Tuesday, June 10, 2008

R.I.P. Lego

It has been in my possession for the second shortest period of time of any vehicle I have ever owned.

In just over two short years it traveled almost 100,000 miles. In its life it came just shy of 5,000 miles short of 300,000 miles. It carried tech gear, wardrobe, grip gear, numerous lunches, contestant luggage, garbage, my room full of free stuff from Craigslist including the 50" TV, and all my worldly possessions.

It bares the scars from carports, gas pump retaining polls, a fence, and even a Ford Ranger. I have slept in it when I was too tired to drive. I camped in Sausalito in it when I was too poor to drive home. I have taken it deep into California's redwood forests. It has kept me company through the night. It has been the background to a national advertising campaign. It has been a slight bump in my rate, and the reason I've been hired more than once.

I have resisted it. I have cursed it. I have complained about it. I named it after another object. I have threatened it. I have not shown it a fraction of the patience that its more temperamental sister has enjoyed.

It's had the power steering pump, the water pump, the fuel injectors, the thermostat, and radiator hoses replaced (all parts that the older air-cooled bus doesn't have). Ultimately, the transmission has gone out, and that will cost as much as the van is worth to replace. It is time to once again be a one van man.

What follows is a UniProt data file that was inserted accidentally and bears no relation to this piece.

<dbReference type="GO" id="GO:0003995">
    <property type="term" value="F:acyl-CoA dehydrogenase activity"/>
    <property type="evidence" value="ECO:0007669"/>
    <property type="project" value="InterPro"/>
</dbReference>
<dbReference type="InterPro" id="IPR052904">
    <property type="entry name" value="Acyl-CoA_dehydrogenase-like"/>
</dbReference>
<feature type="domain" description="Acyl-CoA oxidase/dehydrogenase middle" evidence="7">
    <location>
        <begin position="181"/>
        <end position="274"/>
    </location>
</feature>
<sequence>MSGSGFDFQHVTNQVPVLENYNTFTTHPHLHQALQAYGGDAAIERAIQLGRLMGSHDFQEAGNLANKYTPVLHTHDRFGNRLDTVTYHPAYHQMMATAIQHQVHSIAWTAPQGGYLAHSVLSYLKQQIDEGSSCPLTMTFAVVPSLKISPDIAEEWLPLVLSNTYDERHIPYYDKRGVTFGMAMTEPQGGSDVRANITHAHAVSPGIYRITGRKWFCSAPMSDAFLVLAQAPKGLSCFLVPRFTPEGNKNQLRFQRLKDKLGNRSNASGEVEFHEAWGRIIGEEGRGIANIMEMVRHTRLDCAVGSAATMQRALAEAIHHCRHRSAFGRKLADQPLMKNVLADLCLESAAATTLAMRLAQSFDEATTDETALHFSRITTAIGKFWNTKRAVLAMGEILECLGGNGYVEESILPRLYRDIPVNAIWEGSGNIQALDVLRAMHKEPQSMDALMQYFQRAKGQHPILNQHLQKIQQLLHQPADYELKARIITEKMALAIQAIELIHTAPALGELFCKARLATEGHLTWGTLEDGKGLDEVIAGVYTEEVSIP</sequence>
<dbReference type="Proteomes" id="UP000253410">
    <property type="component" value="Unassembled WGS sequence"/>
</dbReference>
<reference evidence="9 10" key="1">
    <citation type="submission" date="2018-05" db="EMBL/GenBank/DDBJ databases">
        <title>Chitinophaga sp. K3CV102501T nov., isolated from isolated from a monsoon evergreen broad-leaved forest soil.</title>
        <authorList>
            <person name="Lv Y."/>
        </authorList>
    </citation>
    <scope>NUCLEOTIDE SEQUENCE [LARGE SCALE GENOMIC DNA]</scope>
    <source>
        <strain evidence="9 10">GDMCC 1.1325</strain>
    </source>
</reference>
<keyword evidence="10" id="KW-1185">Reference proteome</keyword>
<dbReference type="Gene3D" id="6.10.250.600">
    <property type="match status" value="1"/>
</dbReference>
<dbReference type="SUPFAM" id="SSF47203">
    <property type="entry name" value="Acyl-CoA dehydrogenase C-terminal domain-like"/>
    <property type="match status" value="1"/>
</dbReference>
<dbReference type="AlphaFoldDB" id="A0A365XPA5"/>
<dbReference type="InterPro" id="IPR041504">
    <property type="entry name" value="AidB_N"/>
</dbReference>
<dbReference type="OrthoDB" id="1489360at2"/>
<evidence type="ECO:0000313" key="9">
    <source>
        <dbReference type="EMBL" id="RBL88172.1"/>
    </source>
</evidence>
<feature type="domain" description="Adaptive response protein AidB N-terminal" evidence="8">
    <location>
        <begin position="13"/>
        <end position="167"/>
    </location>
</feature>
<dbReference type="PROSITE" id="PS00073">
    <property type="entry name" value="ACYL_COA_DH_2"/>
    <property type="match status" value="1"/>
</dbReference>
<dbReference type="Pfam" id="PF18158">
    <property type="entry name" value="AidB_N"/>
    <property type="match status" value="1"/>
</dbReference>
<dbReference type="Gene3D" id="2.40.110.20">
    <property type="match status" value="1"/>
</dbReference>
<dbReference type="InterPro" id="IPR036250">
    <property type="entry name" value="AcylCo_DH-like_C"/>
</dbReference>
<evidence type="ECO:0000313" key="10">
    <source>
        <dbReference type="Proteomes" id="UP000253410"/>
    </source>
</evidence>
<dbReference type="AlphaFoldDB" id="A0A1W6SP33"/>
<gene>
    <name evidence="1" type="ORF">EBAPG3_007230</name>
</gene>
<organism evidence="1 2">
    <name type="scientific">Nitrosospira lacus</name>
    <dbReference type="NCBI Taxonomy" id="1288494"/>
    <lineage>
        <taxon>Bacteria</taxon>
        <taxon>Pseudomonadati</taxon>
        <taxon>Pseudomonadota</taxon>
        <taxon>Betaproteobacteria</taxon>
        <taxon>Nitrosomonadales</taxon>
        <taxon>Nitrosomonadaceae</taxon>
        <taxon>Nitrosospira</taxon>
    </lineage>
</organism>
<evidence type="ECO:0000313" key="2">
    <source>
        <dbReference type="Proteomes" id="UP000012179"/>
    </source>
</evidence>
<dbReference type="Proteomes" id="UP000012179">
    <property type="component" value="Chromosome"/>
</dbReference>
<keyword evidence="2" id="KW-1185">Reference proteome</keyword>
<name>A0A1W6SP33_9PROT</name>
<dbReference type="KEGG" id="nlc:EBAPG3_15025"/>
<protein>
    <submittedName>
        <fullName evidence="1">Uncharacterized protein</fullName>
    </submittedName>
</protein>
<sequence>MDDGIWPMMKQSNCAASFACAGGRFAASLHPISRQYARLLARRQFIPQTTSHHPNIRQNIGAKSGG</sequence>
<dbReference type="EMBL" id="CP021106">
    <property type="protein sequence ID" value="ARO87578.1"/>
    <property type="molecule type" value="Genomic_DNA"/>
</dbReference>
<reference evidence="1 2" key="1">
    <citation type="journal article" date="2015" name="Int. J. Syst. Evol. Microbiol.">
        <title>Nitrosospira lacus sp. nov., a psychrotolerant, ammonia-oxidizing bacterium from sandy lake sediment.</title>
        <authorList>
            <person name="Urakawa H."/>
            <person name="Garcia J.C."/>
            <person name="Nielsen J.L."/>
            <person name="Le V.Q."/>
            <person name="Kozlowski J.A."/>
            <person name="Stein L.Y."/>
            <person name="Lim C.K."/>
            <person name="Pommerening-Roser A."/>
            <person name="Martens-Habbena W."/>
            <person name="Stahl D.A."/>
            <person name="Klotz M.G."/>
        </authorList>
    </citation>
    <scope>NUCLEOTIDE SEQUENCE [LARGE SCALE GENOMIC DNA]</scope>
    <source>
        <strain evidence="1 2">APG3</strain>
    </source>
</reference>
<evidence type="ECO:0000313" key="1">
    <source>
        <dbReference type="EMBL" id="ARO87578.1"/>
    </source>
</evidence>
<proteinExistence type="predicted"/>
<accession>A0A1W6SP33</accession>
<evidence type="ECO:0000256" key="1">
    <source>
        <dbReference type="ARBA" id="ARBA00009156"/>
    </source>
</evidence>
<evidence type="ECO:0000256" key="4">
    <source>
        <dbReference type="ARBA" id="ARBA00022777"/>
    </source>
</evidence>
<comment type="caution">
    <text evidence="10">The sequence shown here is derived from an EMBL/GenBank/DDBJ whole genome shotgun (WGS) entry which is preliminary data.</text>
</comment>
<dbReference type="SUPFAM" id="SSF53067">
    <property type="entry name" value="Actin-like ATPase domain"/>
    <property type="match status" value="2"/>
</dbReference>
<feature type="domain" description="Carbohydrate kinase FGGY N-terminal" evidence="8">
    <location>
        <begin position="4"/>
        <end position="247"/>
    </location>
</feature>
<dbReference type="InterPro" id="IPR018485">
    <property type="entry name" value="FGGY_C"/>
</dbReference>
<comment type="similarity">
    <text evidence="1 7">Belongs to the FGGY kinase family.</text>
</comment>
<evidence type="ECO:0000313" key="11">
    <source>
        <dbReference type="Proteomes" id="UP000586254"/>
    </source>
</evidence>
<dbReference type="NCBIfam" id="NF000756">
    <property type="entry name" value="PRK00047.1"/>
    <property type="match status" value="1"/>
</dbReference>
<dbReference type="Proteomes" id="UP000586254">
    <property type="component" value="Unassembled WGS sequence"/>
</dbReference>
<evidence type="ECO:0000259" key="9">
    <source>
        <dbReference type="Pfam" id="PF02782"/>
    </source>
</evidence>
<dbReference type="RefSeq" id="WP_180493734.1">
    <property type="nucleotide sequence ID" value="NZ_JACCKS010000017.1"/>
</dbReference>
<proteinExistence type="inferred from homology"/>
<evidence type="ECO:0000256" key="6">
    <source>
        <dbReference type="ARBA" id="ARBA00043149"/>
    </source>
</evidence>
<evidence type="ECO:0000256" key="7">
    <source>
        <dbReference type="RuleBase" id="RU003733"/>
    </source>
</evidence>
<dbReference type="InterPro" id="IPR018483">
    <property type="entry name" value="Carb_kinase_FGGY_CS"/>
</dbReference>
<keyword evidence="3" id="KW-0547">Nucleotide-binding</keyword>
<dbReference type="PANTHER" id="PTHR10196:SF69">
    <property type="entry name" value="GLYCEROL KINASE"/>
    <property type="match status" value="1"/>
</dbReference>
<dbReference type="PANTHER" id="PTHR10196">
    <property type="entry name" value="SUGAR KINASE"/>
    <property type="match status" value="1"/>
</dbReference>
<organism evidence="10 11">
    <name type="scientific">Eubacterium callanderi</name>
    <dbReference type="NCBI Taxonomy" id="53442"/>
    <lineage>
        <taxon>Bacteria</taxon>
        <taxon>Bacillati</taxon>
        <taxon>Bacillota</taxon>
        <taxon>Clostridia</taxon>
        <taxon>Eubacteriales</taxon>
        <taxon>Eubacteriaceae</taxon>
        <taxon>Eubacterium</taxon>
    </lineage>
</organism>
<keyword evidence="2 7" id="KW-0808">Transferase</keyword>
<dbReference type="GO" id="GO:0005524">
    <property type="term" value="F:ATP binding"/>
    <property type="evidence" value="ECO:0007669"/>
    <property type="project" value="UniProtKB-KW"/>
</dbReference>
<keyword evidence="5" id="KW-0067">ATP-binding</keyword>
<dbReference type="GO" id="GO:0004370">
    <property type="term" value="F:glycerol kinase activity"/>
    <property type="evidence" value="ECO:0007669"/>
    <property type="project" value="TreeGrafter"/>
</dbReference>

I never rigged it with deep cycle batteries to support productions. I never replaced the grill with a South African style double headlight. I never put the peace symbol in place of the VW symbol. I never replaced the drive train with a diesel engine to run it on waste vegetable oil. I never converted it into my quested for inappropriate low rider. And finally, I never really gave it the respect that it earned.

It won't have the stories of what it was, like the old Chevy Malibu Classic that would smash through the abandoned mobile home park or would fit 8 of my closest friends. It won't have the stories of struggle and 'could have been' of the Porsche 914. It never had a day where my friends piled in to go from thrift store to thrift store looking for 8mm cameras, or going to Walnut Creek to play in the Battletech simulators. It will just be what it was, the work horse that shouldered me up from my college graduation to my post college life.

It was unremarkable, undramatic, unstoried, unloved. And now, after having handed over its keys completing my unbeaten streak of being the last owner of every vehicle I've had, I finally, if belatedly, salute it. I can only hope that its individual bits allow other workhorses to soldier on and get the love you deserve.

Farewell, my mule. Rest in peace, you've earned it.

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